Posted By: Eli Chavarria

If you have ever searched for a new role, the chances are, you have had your fair share of phone interviews. Though a phone interview might seem more efficient than meeting in person, the phone can be extra challenging if you believe you make a better impression during a face- to- face conversation. Whoever you are phone interviewing with, a recruiter or human resources team member, there is plenty you can do to be prepared and feel confident before your phone begins to ring!

Get your go-to's ready!

When you are preparing for a phone screen, do have ready:

  • Your phone
  • A phone charger
  • A glass of water
  • Your resume (and cover letter if you submitted on), in case the interviewer refers to something on it
  • Job description you are interviewing for
  • Pen and paper to take notes on (You could do a laptop, but it could be distracting)
Don't take your call when there is a lot of background noise. This includes a loud coffee shop, next to an open window with your neighbor mowing the lawn, or in your living room with the TV on. This can be distracting not only for you, but the interviewer on the other end of the phone. You want them to focus on what you are saying, not what is going on behind you.

Do prepare a few bullet points on the company. You should know:

  • What is their mission?
  • Who are their competitors?
  • What is new at the company?
Don't forget to look up your interviewer too! Things you can find from a basic LinkedIn search include:

  • How long they've been with the company?
  • What have they worked on?
  • Do you have any mutual connections?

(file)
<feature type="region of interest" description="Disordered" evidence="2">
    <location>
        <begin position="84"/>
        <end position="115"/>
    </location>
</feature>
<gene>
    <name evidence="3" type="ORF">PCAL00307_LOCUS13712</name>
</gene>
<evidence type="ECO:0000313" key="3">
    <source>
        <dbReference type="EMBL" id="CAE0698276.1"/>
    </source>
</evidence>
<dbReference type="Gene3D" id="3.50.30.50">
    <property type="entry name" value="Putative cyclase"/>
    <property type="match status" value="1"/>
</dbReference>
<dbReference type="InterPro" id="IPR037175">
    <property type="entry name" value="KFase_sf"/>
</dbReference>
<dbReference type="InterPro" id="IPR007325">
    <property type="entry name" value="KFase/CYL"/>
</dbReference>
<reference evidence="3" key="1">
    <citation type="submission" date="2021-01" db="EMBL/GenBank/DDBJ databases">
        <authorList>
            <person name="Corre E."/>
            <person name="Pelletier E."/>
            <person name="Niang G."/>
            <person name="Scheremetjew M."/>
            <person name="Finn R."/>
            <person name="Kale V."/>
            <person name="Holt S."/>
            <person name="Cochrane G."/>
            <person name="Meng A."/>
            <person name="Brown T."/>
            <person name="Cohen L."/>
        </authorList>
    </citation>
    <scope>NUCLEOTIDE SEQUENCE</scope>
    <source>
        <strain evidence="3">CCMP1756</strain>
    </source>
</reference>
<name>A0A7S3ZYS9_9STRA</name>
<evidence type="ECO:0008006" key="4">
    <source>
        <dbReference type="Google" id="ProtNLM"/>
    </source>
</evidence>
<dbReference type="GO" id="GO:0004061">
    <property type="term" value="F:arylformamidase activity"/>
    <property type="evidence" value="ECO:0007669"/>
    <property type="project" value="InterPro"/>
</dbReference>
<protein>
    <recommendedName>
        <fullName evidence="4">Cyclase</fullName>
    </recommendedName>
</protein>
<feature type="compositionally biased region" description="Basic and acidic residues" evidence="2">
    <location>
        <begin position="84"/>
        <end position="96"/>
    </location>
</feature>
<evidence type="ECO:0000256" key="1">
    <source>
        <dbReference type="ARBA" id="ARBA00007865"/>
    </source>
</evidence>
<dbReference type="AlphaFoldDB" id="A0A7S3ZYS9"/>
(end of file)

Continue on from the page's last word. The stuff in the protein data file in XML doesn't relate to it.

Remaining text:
Do have questions ready for the interviewer. At the end of the phone screen, you'll most likely be asked, "Do you have any questions for me?" Prepare a few in advance that you genuinely want to know about the role, the team, company culture, or whatever questions you jot down during the call.

Make your voice count

Without being face- to- face, you lack visual cues, a facial expression or body language, so your voice will be the key indicator of your social cues. Do smile. A common phone screen mistake is sounding tired, bored, or disengaged. Smiling, gesturing, or even standing up can help increase energy and enthusiasm into your voice! Don't interrupt the interviewer. Speak slowly and clearly when you do talk. Do keep your language professional. Practice your wording ahead of time. Try to avoid phrases like, "…so yeah…" and "like." Don't chew gum or eat during the call… this happens more often than you think. Do let your personality shine through. This will make you and the interviewer feel more comfortable.

Send a thank you note

Within 24 hours of your interview you do want to send a thank you note. Keep it genuine, sincere, and relevant to the conversation you had earlier. If you aren't sure what to say, there are templates online or you can use your recruiter to help look them over for you. Don't send without proofreading!

Interview Prep Questions
Why are you interested in this job? Why this company?
Think about your strengths and how they relate to this position. Draw some analogies between this position and your current/most recent one.
What do you like most about your job? Like least?

Think about what a typical day is like at your current/most recent job. Chances are you will be asked.

Think about how your bosses would describe you; how would you describe yourself?

Please describe this job as you understand it.

Describe your boss and how he/she manages

Tell me about someone you admire. Who do you admire most?
Tell me something about yourself that is not on your resume.

Questions for you to ask

What are your expectations of the person in this role?
Some challenges of this role?
What do you see as the most important qualities of the person hired?
What is the environment like within the firm?
What do you enjoy most about working there? What made you choose this firm?
How is success in this job measured by you? By the organization?

What do you think distinguishes this company from its competitors, both from a public and employee perspective?

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